Gas line leak forces students to evacuate 16 pupils, 1 worker taken to hospital

November 03, 1993|By Mike Farabaugh | Mike Farabaugh,Staff Writer

A construction crew ruptured a 4-inch gas line serving Edgewood High and Middle schools, forcing the evacuation of nearly 2,000 students and faculty for about two hours yesterday, authorities said.

Soon after Harford County Emergency Operation Center officials gave permission for students to return to their classes at 1:20 p.m., 15 middle school students were rushed to area hospitals with nausea and breathing problems, said Don Morrison, spokesman for the school system.

Earlier, one high school student who has asthma was taken to Harford Memorial Hospital as a precaution, a school official said.

Six students taken to Fallston General Hospital were in good condition, a hospital spokeswoman said. The nine others taken to Harford Memorial Hospital in Havre de Grace also were reported in good condition.

All were released or expected to be released, hospital spokeswomen said late yesterday afternoon.

The rupture occurred at 11:30 a.m. when a construction crew widening Willoughby Beach Road at Perry Avenue broke a plastic line carrying natural gas, said Peggy Mulloy, spokeswoman for Baltimore Gas and Electric Co.

A construction worker was taken to Franklin Square Hospital after he was struck in the face by a blast of natural gas when a backhoe struck the line, said James W. Terrell, chief of the Harford County Emergency Operations Center.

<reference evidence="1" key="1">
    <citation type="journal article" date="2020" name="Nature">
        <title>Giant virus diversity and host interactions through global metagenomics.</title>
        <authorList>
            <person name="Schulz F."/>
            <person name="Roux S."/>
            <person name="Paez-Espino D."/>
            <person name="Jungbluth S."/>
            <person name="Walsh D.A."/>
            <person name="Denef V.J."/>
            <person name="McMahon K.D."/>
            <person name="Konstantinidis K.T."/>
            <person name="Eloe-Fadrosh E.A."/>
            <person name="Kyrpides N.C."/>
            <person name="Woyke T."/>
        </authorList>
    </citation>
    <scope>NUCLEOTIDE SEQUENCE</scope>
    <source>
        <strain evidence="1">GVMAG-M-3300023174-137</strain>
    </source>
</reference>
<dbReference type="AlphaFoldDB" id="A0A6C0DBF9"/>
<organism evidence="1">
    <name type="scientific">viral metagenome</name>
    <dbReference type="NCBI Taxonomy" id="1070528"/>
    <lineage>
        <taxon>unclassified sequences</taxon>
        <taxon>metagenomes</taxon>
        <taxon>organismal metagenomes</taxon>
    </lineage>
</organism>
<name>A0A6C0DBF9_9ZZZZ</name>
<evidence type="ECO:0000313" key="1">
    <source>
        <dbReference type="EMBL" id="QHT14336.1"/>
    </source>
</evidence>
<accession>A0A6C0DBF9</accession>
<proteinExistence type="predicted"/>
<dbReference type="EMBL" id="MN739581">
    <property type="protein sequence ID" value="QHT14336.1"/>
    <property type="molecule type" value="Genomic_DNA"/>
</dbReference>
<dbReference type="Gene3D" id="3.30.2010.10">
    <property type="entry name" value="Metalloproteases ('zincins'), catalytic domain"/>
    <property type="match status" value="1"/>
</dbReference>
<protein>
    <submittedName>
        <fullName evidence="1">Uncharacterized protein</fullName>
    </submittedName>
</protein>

Neither Chief Terrell nor police could provide the name of the man. However, Frank Moorman, a spokesman for Franklin Square Hospital, said a worker from the Edgewood site was treated and released.

Attempts to confirm that the worker was an employee of T. C. Simons Contractors, the Fallston company widening the road, were unsuccessful.

A BG&E repair crew capped the leak at 1:05 p.m., but repairs to the line were not expected to be completed until after 8 p.m., said Ms. Mulloy.

Sheriff's deputies, who helped with the evacuation and rerouting of traffic, lifted roadblocks in the area at 2:30 p.m. after students had left for the day from the high school.

Everyone at the high school, middle school and nearby Deerfield Elementary School was ordered out of the buildings. When Chief Terrell determined that the wind was blowing away from the elementary school, the Deerfield students were allowed to return to class.

County school buses were called in to carry 1,015 chilled middle school students about 2 miles southeast to Magnolia Middle School, near Joppatowne.

Red Cross officials set up a temporary emergency center at the nearby American Legion Hall Post 17 at 415 Edgewood Road, where 16 residents from the area near the rupture were given shelter.

Chief Terrell said emergency personnel went to the single-family homes along Willoughby Beach Road, Greenheart Lane and Perry Avenue, asking residents to leave until the leak could be capped.

School and emergency officials were unable to explain why the 15 middle school students became ill after returning to their classrooms.

"The air was constantly being monitored" and it was well within the acceptable range, said Chief Terrell.

Baltimore Sun Articles
Please note the green-lined linked article text has been applied commercially without any involvement from our newsroom editors, reporters or any other editorial staff.